git clone ''

(ql:quickload :cgrand.megaref)



[net.cgrand/megaref "0.3.0"]


This library introduces two new reference types (associative refs and subrefs) which participate in STM transactions.

(See for the core principle.)

These new ref types allow to deal with the granularity problem even in an existing codebase without changing the shape of your code.

An associative ref (aka “megaref”) is a ref designed to allow concurrent path-keyed updates. As a consequence, it can store bigger values than a ref.

A subref provides a scoped view on another associative ref. Its main use case is to replace regular refs in existing codebases to ease migration to megarefs.

Alongside those new ref types, this library introduces alter-in, commute-in, deref-in, ref-set-in and ensure-in which carry the same STM semantics as respectively alter, commute, deref, ref-set and ensure but at the path level rather than at the whole ref level. Thus they allow for more concurrency (eg (alter-in r path f ...) vs (alter r assoc-in path f ...)).

Two alter-ins on different paths (eg [:a :b :c] and [:a :b :d]) on the same ref won't conflict. However [:a :b] and [:a :b :c] will conflict; this check can be turned off by setting the option:check-prefixestofalse`. Obviously, you should only turn it off when you never update paths that are prefixes of each other.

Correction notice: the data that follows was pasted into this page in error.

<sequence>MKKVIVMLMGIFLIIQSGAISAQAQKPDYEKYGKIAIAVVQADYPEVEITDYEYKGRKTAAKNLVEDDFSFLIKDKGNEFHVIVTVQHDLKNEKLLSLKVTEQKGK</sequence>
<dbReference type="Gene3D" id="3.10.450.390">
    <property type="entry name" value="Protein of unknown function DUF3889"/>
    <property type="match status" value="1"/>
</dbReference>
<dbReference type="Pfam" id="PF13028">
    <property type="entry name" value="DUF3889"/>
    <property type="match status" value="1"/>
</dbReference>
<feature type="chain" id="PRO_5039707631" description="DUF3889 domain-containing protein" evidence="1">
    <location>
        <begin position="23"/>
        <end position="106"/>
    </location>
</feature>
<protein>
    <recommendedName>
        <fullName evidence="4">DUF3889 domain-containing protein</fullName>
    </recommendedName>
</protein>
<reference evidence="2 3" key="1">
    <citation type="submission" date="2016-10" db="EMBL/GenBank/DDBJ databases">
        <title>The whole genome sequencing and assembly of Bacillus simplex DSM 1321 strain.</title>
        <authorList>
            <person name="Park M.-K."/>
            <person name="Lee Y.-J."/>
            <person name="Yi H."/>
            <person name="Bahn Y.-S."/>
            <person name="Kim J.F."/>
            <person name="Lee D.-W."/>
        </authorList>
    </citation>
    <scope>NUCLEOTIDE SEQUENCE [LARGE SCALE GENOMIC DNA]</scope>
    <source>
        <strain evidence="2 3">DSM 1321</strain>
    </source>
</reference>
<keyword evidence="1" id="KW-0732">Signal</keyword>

The :guards-count option is the number of “stripes” used by the megaref, so higher values provide higher throughput (until it plateaues). The number to set depends on several factors: whether the app is very concurrent or not, the average number of paths modified by a transaction, the average path length and the value of the :check-prefixes value.

At runtime, options (including the validator fn and history settings) can be queried and set using an uniform interface: get-options and set-option!.

This library also provides drop in replacements for alter, commute, ref-set and ensure. These replacements work either on refs or on the new ref types.


(require '[net.cgrand.megaref :as mega])

(let [mr (mega/ref (vec (repeat 10 (vec (repeat 10 0)))))
      r (ref @mr)
      paths (take 100000 (repeatedly (fn []
                                            [(rand-int 10) (rand-int 10)])))
      patha (vec (take-nth 2 paths))
      pathb (vec (take-nth 2 (next paths)))
      (fn [r]
        (let [p (promise)
              a (future 
                  (doseq [path patha]
                      (dotimes [_ 1e5])
                      (mega/alter-in r path inc))))
              b (future 
                  (doseq [path pathb]
                      (dotimes [_ 1e5])
                      (mega/alter-in r path inc))))]
              (deliver p :go!)
  (println "With refs:")
  (bench r)
  (println "With megarefs:")
  (bench mr)
  (println "Are the results equal?"
    (= @mr @r)))


With refs:
"Elapsed time: 3864.564 msecs"
With megarefs:
"Elapsed time: 2170.374 msecs"
Are the results equal? true

Converting an existing code base to megarefs

The idea is to aggregate several refs in one megaref and to replace those refs by subrefs on the newly minted megaref (and to replace all calls to alter/commute/… by their homonymous replacements).

See and for the conversion of the original STM ants demo by Rich Hickey to megarefs.


Copyright © 2012-2013 Christophe Grand

Distributed under the Eclipse Public License, the same as Clojure.